Guest post by Natalie Jones from Homeownerbliss.info
Buying or selling a home is a daunting prospect, even if it isn’t your first venture into the real estate market. There’s long been debate over how much and what exactly you should do before reaching out to a Realtor. Some people advise not doing anything until you find an agent, while others take a different perspective.
Whichever side of the debate you come down on, there are several things a home buyer or seller can definitely do to get the ball rolling before engaging a Realtor. Being prepared means knowing what you want and what you need to do to attain it. Being able to answer some critical questions will help your agent do a better, more targeted job on your behalf.
Know where you’re going
For buyers, the first issue to resolve is to decide where and in what kind of home you want to live. That gives you a starting point from which to base your other preparations. It means spending time assessing your finances and credit situation, visiting open houses, driving through neighborhoods and investigating home prices. Once you’ve found the right kind of home and neighborhood, you can talk to lenders to get an idea of how much you can afford. At that point, an agent can begin to narrow down your search and find good matches based on your financial circumstances and personal preferences.
Do your research
Understanding market conditions is essential whether you’re buying or selling. As a seller, determining a competitive asking price will affect whether you’ll earn a profit and get what you need out of the sale. Research similar homes in your neighborhood to get an idea of current home values and how others are listing their properties. An agent will aid you in settling on a final price based on his or her experience and knowledge of your area.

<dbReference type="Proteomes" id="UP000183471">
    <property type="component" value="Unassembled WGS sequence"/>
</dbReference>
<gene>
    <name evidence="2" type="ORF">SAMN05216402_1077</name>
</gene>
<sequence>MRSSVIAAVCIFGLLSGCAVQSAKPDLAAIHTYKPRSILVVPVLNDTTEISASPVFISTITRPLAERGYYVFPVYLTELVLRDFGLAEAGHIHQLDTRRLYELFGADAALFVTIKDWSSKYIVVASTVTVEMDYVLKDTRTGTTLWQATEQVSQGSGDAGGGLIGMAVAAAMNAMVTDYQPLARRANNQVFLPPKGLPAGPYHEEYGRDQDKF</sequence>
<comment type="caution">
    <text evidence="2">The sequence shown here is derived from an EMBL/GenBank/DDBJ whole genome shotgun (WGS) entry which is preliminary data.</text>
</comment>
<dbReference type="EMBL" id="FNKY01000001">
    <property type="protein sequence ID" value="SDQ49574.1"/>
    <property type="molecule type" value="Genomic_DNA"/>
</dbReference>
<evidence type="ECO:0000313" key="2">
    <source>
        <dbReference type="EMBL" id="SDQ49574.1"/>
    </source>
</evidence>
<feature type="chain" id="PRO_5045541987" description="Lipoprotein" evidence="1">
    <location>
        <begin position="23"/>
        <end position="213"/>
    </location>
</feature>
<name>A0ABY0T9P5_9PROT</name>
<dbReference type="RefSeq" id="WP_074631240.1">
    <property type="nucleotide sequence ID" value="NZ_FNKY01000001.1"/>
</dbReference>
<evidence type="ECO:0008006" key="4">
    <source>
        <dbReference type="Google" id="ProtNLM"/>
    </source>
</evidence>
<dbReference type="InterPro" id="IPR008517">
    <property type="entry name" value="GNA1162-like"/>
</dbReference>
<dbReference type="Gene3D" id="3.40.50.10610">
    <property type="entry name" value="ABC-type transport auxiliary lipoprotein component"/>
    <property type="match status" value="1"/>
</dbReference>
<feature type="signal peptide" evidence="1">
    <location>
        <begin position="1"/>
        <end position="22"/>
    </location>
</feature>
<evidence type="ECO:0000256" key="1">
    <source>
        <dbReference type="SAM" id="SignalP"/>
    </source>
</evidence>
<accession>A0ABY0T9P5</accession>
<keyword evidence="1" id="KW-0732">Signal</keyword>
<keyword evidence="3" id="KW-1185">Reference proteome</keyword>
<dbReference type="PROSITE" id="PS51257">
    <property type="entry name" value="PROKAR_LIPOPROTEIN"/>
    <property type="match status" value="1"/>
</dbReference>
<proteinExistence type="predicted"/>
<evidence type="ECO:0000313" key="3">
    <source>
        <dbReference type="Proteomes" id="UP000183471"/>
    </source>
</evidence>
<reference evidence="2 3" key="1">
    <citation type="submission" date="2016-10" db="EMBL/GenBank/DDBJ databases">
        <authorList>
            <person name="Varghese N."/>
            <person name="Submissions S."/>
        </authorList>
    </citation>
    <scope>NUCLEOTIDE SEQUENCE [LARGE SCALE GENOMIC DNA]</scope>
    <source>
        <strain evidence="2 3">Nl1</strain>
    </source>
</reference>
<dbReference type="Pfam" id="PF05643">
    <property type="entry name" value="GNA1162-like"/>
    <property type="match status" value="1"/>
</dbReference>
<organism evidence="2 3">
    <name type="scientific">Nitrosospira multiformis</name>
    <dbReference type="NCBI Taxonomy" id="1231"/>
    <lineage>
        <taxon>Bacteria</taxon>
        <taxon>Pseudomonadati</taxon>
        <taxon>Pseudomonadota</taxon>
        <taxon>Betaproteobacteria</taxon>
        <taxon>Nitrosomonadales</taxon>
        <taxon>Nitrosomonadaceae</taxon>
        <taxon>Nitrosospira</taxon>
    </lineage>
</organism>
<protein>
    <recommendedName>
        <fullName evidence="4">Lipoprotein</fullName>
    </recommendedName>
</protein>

According to Bo Twerdowsky, a real estate agent with RE/MAX Greater Princeton, home buyers should have narrowed their search criteria as much as possible before contacting an agent. They should have addressed basic questions such as: Where do I want to live? What are my commuting requirements? What is my rough budget for purchasing a home? Do I have a preference for newer homes vs. older? What styles of homes appeal to me? In what areas am I willing to compromise if I can’t find my dream home? An agent can and should help home buyers narrow or broaden their search criteria, but having a starting point is important.
Home sellers should have identified basic requirements before contacting an agent: When do I want to or need to sell my home? Do I see obvious cosmetic or functional issues that should be addressed before listing it? Do I have an expectation of how much I need to net from the sale? Do I have any skeletons in the closet in the way of liens against my home or unresolved property incursion issues?
Selling a home means making sure it’s in good condition and there are no major problems that need to be corrected. The Greater Princeton area is a very competitive market, so it’s important to make sure your home is ready to sell. Bear in mind that hiring a home inspector may be a good idea before you get too far along, so you have time to make repairs.
According to HomeAdvisor, the average cost to hire a home inspector is between $350 and $495 in Princeton. Potential buyers will take a very close look at your property, and until they’re satisfied, they are not buying a home with significant physical problems. However, talk to an agent before making any major discretionary renovations.
Bo Twerdowsky notes that if improvements are to repair existing conditions such as mending a deck or replacing cracked tile, the homeowners can do those prior to contacting an agent. But consult with your agent before whole-scale renovations such as upgrading an entire kitchen. Sometimes such costly renovations will not factor into the final price of the home and can be skipped or reduced in scope.
It’s important to be well prepared when you enter the housing market. A Realtor can advise you on many key points, but there are several things you can do beforehand so you’re prepared to act on an agent’s advice.